Last Tuesday, a 75-year-old American man named Ric O'Barry was arrested in Japan around 10 PM for driving without a passport. While paparazzi snapped photos, he was taken from his car to a local jail. After calls from the embassy and at least one Congressman, the man was quietly released 24 hours later.
O'Barry, formerly a dolphin trainer for the TV show Flipper, has been a target for Japanese police for years. Rocketed to fame by the Oscar-winning film The Cove in 2009, O'Barry has been trying to convince—or force—local fishermen to stop hunting dolphins for decades. But fishermen set out in boats this week once again, looking for dolphins. Has anything changed in the six years since The Cove came out?
The fishermen of Taiji call the hunt a local tradition. Using speed boats, they corral massive pods of tens or even hundreds of dolphins and push them into a secluded cove on the island, where they are either killed for meat or captured.
Over the past few decades, the hunt's focus has shifted from butchering dead animals to capturing them alive so they can be trained and sold to aquariums and marine parks. According to the Oceanic Preservation Society, the organization that produced The Cove, just one live dolphin can fetch upwards of $200,000.
Now, critics say, the hunt has become part of a large commercial industry. Dolphins, whose complex emotional and cognitive abilities have been demonstrated by scientists, shouldn't be used for meat or for entertainment, they argue.
The tide may be changing, however.
Last year in Taiji, due to declining demand for meat, increased awareness about the hunt, and pressure from activists, the number of dolphins slaughtered and taken captive hit a record low.
Japan's country-wide dolphin catch is now down to less than 6,000 animals from 23,000 when the film was released, said The Cove's director, Louie Psihoyos, in part because of the gruesome images of dying dolphins and blood-red water that splashed across film screens in the US and elsewhere.
Activists also pressured the World Association of Zoos and Aquariums (WAZA) to cut ties with its member group in Japan, the Japanese Association of Zoos and Aquariums (JAZA), because it certified marine parks that bought captive dolphins from the hunt. WAZA suspended the Japanese branch last April. Shortly after, JAZA released a statement saying that it would officially ban its members from acquiring dolphins from the Taiji dolphin drive fisheries.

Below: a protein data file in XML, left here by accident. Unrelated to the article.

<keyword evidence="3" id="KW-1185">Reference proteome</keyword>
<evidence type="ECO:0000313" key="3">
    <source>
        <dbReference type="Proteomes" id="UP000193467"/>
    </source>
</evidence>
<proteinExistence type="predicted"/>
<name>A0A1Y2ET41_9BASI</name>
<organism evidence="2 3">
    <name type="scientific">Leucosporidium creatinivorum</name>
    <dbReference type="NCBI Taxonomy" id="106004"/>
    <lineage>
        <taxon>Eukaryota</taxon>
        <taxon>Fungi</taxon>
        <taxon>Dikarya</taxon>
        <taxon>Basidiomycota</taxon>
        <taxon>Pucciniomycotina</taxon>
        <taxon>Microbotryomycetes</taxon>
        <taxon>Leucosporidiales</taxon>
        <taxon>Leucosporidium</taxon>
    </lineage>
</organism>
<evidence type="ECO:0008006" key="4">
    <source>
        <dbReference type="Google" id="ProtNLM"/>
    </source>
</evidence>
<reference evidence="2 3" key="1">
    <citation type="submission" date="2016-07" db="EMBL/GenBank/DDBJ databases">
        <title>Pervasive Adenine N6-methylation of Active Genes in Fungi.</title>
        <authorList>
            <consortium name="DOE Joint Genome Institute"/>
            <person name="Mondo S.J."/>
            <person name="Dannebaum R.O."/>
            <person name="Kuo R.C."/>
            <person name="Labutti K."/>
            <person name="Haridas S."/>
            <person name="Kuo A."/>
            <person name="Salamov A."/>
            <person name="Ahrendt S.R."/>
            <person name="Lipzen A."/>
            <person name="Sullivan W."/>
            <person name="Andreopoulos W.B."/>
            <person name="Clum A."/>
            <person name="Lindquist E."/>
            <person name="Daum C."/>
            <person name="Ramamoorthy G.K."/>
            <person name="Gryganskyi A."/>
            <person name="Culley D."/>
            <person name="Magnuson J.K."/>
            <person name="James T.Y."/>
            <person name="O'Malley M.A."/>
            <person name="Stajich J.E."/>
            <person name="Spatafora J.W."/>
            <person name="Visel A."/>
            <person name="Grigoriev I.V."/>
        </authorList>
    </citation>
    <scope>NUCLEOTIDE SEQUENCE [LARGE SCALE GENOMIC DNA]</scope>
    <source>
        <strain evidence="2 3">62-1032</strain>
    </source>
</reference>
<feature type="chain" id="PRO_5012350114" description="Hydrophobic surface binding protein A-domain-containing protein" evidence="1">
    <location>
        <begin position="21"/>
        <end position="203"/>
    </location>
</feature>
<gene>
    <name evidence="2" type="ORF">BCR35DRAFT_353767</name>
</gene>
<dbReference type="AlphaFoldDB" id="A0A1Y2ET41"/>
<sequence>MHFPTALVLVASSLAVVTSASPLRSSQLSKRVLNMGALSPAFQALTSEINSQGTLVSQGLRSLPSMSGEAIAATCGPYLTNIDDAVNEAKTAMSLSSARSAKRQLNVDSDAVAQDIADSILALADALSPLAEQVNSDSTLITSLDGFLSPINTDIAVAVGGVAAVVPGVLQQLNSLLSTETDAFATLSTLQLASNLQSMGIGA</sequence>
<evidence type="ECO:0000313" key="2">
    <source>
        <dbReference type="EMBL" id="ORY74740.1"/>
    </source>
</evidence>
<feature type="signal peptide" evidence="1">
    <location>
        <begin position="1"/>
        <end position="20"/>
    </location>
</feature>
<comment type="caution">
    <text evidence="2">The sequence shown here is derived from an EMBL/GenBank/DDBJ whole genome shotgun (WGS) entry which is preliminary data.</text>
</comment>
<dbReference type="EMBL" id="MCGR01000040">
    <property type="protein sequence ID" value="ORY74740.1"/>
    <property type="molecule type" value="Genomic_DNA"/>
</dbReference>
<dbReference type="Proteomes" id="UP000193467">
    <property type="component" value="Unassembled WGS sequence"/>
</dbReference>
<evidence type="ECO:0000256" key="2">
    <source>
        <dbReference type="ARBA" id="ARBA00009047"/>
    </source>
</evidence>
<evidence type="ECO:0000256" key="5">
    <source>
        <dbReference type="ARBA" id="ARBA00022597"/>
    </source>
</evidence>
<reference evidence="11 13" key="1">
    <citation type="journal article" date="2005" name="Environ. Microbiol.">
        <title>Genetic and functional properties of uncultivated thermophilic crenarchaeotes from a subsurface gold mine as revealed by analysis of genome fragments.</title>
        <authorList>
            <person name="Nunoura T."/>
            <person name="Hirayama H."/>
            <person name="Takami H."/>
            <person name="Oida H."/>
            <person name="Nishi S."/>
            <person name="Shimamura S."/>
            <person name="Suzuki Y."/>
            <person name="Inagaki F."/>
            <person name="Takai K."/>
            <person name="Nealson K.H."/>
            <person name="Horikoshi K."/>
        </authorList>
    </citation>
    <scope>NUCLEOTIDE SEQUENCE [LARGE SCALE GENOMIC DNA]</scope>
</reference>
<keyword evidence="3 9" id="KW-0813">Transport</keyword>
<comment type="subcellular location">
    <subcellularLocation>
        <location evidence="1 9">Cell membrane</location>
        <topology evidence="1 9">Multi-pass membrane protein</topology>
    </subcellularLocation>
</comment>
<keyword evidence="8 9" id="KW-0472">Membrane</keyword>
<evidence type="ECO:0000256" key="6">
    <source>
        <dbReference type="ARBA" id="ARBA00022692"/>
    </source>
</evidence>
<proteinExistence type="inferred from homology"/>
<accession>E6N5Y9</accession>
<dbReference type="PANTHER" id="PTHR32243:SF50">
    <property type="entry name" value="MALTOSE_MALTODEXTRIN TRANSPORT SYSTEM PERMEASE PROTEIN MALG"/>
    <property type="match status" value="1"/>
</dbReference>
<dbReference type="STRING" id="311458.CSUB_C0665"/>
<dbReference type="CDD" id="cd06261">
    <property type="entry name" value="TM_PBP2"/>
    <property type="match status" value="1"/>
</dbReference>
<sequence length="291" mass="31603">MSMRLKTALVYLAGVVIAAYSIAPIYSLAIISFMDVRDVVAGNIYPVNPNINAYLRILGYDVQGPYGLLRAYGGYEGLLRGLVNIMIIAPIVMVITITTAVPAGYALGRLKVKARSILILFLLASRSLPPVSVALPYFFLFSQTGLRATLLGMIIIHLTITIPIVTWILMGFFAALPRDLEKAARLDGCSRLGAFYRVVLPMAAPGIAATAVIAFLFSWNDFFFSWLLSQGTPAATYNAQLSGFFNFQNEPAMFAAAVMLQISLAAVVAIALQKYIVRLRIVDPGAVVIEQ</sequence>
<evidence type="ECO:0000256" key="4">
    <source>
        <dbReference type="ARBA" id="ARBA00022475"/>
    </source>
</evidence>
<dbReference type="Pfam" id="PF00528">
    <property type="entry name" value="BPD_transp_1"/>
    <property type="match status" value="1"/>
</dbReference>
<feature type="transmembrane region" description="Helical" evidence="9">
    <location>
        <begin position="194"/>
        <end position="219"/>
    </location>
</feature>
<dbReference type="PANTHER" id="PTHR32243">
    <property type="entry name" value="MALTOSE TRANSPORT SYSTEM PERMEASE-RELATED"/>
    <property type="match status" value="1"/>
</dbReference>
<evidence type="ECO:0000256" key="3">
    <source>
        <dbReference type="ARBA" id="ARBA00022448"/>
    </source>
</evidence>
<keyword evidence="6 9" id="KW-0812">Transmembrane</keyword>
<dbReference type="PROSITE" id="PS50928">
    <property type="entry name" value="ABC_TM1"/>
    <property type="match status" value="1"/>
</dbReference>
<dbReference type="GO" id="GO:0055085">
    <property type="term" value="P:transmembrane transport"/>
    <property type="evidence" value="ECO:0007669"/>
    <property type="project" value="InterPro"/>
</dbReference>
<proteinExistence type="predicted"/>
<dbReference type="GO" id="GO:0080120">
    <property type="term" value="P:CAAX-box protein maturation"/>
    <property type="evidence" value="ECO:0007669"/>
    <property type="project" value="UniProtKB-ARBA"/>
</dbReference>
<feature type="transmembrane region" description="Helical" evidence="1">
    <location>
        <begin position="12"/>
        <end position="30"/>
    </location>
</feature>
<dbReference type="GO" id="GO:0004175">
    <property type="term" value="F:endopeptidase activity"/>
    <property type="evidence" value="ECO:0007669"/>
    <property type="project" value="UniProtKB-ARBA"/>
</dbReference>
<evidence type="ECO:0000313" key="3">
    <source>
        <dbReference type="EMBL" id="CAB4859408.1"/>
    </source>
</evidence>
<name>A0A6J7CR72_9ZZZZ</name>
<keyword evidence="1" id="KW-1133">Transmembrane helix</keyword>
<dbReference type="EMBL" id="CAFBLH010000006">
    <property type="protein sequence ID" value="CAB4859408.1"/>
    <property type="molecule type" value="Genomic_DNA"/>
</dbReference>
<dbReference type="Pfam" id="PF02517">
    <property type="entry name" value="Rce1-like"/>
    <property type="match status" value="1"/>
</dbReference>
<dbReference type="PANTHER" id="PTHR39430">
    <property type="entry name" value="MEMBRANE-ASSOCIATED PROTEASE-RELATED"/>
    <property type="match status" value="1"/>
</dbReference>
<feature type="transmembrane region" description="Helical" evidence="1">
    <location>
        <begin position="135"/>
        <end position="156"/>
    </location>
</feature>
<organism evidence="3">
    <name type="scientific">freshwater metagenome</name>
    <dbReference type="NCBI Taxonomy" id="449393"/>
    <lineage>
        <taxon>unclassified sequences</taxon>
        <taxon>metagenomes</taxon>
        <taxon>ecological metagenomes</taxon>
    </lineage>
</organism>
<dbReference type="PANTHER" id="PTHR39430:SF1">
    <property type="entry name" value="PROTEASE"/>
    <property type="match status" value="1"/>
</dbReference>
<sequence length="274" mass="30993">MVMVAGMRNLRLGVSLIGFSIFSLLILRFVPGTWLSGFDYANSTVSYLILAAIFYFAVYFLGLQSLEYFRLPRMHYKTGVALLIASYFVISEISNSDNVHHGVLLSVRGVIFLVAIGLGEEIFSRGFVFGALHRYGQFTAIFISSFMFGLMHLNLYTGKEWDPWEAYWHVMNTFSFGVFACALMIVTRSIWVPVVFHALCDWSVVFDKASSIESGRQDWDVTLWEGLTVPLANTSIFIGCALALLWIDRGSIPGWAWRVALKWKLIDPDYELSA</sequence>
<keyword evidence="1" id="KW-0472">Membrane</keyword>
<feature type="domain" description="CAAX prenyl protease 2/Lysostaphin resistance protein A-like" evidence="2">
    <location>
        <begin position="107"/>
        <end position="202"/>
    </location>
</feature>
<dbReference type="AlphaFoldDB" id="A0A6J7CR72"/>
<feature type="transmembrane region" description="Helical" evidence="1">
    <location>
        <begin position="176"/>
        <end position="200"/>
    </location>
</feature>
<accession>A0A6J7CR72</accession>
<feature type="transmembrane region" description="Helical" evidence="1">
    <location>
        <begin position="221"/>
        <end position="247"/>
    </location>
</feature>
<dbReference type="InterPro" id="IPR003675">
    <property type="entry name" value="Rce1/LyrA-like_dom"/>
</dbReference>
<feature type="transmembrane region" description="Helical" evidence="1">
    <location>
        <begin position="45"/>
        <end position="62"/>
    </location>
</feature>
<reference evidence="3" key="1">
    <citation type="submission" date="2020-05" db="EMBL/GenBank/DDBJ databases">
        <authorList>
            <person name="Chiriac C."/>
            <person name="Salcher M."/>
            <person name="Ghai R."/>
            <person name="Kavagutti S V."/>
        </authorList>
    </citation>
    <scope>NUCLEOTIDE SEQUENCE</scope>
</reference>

Another reason the dolphin hunt is losing supporters is the meat itself, which is widely known to be contaminated with dangerously high levels of mercury and PCBs. One 2010 government report found that Taiji's 3,500 residents had mercury levels that were above the national average. The country's Health Ministry has cautioned people about eating dolphin meat before, noting that many samples of dolphin meat in Japan have been found to exceed the safe limit for mercury levels—some as high as 5,000 times over.
Nevertheless, the hunting boats are still heading out. The Taiji Fishermen's Union, which sets yearly quotas for the hunt, is allowing hunters to capture or slaughter a total of 1,873 cetaceans (whales and dolphins) during the 2015-2016 season. They can take 462 bottlenose dolphins, 450 striped dolphins, 400 pantropical spotted dolphins, 256 Risso's dolphins, 134 Pacific white-sided dolphins, 101 pilot whales, and 70 false killer whales.
"I wish I could say that you make a movie, and the world changes the next day. But it takes a while for culture to catch up," Psihoyos told Motherboard.
He and the Oceanic Preservation Society just recently bought the rights to release The Cove for the first time in Japan, where many citizens are unaware about the hunts in Taiji.
"Hopefully, they are just as horrified as western audiences have been," he said. "Most people there don't believe it. They just can't believe the horror that goes on inside their own borders."